27 OCTOBER 1866, Page 15


[To THE EDITOR OF THE "SPECTATOR."] SIR,—You are one of the last men in the world I should have expected would be greatly unjust. But you are. You have read

my letter in the Star too hastily to understand it, or you have not had time to attend to it. Hence you take no account of the definition I gave of what constitutes marriage in the eye of God, while you overthrow a view I did not advance.

Allow me, then, to say that I did not make any " proposal to prevent profligacy," either by the means you mention or any other, as you will see, if you look again at my letter. I said, indeed, that if we conformed our human laws to what I believed was the divine law, profligacy and infanticide would be greatly diminished. But the whole gist of my letter was in the expres-

sion of my conviction that the true divine idea of marriage consisted in a man and woman coming together in the sense

spoken of by our Lord in Mark x., 7 — 9 ; that such an act required the consecration of a religious and public cere- mony previously, and especially the consecration of genuine

affection, of a mutual contract, and of a spiritual union of souls,—

but that such ceremony, contract, and spiritual affection did not constitute marriage, as our laws already indeed in part acknow- ledged. This is very different from the ridiculous confusion of thought you impute to me. You make me say that since sexual intercourse is justifiable only where there has been marriage,

therefore such intercourse constitutes marriage. The confusion, I

submit, with all deference, lies in your confounding my definition of marriage with that in common use. Lest there be any further misunderstanding, let me repeat that I maintain the intercourse in question to be marriage by the ordinance of God, and according to the interpretation of that ordinance by His Son, our Saviour,— provided of course that the parties were not married pre- viously.

If you object to that view and the argument arising from it, will you give your own definition of what constitutes marriage,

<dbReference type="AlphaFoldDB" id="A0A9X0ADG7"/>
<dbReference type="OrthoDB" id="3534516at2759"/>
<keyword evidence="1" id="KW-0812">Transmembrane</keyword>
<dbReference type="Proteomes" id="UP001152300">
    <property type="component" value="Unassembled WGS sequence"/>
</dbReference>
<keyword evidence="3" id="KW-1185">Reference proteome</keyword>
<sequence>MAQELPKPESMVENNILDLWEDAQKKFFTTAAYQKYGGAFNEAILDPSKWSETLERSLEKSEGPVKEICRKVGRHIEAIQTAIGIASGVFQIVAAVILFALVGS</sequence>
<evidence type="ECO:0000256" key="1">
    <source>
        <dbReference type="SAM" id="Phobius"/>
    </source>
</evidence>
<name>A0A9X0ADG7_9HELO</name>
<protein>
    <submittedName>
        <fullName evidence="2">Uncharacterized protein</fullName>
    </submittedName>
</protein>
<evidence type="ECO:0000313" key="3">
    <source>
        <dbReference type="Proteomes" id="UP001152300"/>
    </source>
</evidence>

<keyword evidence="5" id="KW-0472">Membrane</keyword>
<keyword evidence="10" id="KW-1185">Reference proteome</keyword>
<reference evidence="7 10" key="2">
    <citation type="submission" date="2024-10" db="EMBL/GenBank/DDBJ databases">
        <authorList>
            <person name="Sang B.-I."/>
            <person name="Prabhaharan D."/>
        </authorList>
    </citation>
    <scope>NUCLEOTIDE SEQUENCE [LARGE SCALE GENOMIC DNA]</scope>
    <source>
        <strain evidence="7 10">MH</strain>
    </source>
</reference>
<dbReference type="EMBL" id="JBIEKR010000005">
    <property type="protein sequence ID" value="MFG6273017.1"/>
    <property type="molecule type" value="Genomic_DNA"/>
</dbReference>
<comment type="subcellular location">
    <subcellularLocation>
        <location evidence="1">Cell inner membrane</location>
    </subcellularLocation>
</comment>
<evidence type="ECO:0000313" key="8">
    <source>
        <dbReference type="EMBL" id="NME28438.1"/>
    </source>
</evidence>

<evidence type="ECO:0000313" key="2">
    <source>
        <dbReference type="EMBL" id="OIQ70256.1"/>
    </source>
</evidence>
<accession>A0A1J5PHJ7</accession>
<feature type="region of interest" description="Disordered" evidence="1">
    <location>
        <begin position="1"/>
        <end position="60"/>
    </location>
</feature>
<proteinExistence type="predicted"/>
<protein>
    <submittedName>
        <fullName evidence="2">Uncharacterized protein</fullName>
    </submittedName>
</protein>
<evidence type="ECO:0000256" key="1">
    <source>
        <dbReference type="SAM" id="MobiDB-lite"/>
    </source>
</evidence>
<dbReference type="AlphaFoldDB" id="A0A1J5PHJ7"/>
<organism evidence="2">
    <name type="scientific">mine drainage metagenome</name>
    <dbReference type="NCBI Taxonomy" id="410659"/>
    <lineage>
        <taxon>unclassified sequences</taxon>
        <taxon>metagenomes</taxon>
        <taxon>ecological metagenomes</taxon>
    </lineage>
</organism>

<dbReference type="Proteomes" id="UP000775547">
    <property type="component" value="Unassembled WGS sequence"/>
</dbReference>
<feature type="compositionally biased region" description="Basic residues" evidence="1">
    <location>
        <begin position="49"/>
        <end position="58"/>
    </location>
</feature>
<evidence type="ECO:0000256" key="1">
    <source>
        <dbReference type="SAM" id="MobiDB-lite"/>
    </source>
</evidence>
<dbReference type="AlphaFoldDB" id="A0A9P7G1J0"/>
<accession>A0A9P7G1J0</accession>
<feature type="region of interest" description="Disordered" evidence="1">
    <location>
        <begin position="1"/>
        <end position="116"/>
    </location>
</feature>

after reading my objections in the Star to those commonly

offered ? But pray observe that your illustration taken from the laws of property is entirely beside the question, inasmuch as I

never argued that sexual intercourse constituted marriage because absolute faithfulness is required by divine and human law after marriage, and I cannot conceive how you should have imagined that I did ?

As to the effects, social and moral, that might result from this view of marriage being legally recognized, I have dwelt on them in the letter above referred to, and you have not room to let me repeat them. Permit me, therefore, only to add, (1), that if parents knew their sons would be in danger of being drawn into marriage through the wiles of designing women, they would be as careful to educate them in habits of manly purity as they are now to train their daughters in ways of chastity ; (2), that if young menwere thus educated, there would be very few profligate women ; and (3) that it is high time, on religious as well as on social con- siderations, that a truer and purer view of marriage were received and acted on than too commonly obtains.-1 am yours faithfully,

[Mr. Solly's restatement of his case does not appear to us to throw any light upon it. Our Lord, as far as we know, never defined marriage at all. He tells us what obligations persons who enter into marriage are bound to take. He implies that all intercourse between the sexes not sanctified by this law is lust. But the notion that He defines such intercourse as constituting marriage exists only in Mr. Solly's own brain. If his proposal were not a practical one, intended to diminish profligacy, how did it come to be made in a discussion on infanticide?—ED. Spectator.]